I found the photo of the William and Mary wall mosaic at the National Gallery in London on Flickr with a creative commons license.  Still, I decided to contact the photographer Matt from London, who replied, "I'd be delighted for you to include the photo on the quilt. Thanks for asking."

My mind jumped to London because Eliza's husband was British, and the lack of child custody rights for women were similar in England and the United States. I added the George Washington stamp print - a free-to-use internet image - for Eliza's step-grandfather.  The beautiful striated green fabric is another hand-dye by Vicki Welsh.

I took a photo of the group of blocks today. 

I'm pleased with how the greens and yellows work together, and with the mix of bright and subdued prints.

Operation Colorstorm - Part II

About twelve hours after the installation, in the light of day, I took photos of the results of Operation Colorstorm's nighttime attack on Weaverville. We'll start on the north end of town and work our way south.

Bookworms at multiple scales, in front of the public library - 

A really large bookworm occupies the other handrail at the library and trails back for yards.  Hand rail sweaters are visible in the background.

One of the Co-Captains of this event came into the bakery as we finished breakfast.  She said she had just walked by the library and was greeted by a staff member who asked, "Do you know who did this?"  My colleague answered, rather sheepishly, she did.  She was happily surprised when the staffer proclaimed how delightful it was. 

This was the hoped-for reaction, because the Library had the most complete coverage of any site in town.  Taking aside the beautiful Blue-Ridge-Mountains' two-toned sign, the library's decorations have a rather Halloween-esque result that most of us were unaware of.  The stealthy Bookworm yarn-bomber arrived after the rest of the group was taking refreshments and resting up from the work. My photos do not do justice to the effect.  (please note, in the photo just above, the trash can cozy next to the bench and bunny who was shown in my previous post).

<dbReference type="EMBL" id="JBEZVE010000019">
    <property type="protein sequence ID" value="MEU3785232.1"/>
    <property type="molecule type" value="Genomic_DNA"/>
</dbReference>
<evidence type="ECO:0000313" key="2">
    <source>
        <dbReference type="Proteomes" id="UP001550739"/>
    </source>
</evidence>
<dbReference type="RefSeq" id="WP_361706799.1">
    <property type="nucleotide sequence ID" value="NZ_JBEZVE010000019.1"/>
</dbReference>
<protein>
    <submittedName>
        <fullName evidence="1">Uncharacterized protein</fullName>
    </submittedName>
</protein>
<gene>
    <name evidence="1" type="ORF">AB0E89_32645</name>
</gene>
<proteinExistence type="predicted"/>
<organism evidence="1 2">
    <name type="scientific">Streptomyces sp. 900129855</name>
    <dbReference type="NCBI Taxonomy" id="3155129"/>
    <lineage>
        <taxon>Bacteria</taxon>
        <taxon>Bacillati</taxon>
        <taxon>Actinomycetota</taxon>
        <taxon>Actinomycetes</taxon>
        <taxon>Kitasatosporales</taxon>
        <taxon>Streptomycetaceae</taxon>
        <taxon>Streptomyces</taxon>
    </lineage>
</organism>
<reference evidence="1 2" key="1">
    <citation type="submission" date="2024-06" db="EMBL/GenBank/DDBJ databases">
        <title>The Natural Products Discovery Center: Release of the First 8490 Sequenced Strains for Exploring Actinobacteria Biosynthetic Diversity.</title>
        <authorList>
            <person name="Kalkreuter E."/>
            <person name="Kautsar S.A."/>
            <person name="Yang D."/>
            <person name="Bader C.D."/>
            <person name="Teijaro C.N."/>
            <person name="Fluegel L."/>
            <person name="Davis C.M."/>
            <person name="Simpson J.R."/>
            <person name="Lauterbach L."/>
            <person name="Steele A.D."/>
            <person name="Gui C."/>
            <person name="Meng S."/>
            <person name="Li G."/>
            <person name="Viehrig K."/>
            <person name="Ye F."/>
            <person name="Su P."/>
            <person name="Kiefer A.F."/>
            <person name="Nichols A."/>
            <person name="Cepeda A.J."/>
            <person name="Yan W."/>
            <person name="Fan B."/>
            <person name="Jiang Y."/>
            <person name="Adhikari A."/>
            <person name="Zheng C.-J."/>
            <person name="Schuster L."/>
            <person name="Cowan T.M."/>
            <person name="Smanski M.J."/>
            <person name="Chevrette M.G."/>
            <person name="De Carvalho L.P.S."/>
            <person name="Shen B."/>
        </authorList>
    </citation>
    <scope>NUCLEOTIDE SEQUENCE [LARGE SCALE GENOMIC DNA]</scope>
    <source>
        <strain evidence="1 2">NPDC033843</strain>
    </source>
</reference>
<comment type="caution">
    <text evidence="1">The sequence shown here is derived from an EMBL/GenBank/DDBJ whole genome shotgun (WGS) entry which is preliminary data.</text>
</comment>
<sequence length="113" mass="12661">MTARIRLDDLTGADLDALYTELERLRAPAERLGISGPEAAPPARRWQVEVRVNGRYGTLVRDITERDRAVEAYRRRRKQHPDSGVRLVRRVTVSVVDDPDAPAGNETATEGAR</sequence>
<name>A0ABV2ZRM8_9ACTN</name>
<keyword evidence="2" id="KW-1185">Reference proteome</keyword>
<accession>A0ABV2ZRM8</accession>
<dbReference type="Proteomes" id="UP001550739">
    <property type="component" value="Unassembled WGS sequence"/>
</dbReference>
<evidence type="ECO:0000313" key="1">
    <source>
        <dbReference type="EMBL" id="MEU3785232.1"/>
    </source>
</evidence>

The tag you can see in some photos identifies this as the work of Operation Colorstorm. Though the idea to do this was not mine, I was asked to help with the planning.  The name  came to me while driving one morning, mentally composing the first organizational announcement.

Next is a daytime view of the building that houses Blue Mountain Pizza and two other businesses.  The maker didn't call her red ornaments with leaves tomatoes, but I decided that's what they were, so we installed them on the Pizza end of the rails.

At the opposite end of this building, which is marked with a plaque identifying it as the oldest still functioning business location in the county, is a unique place called "Shop Around the Corner."   We ran into the owners, who sell an array of antiques, vintage housewares and gifts, the first day we were scouting.  They were planting the flowers in the beds visible in front of the railing.  We hope they like the incorporation of flowers in the new decorations. 

A telephone pole across the street is dressed in a baby blanket.

 This telephone pole is right outside the bakery wrapped in color with a knitted ruffle!

The creator of the large bunny on the bench at the library (pictured above and in a night-time shot in my previous post) donated this crocheted scarf as a source of yarn for my garden bunny.  As I only needed a bit of the yarn, I brought the remaining piece along last night.  An enthusiastic recruit to the team carried it off and installed it I knew not where during the evening.  I finally spotted it again as I walked by on my way to the bakery for breakfast.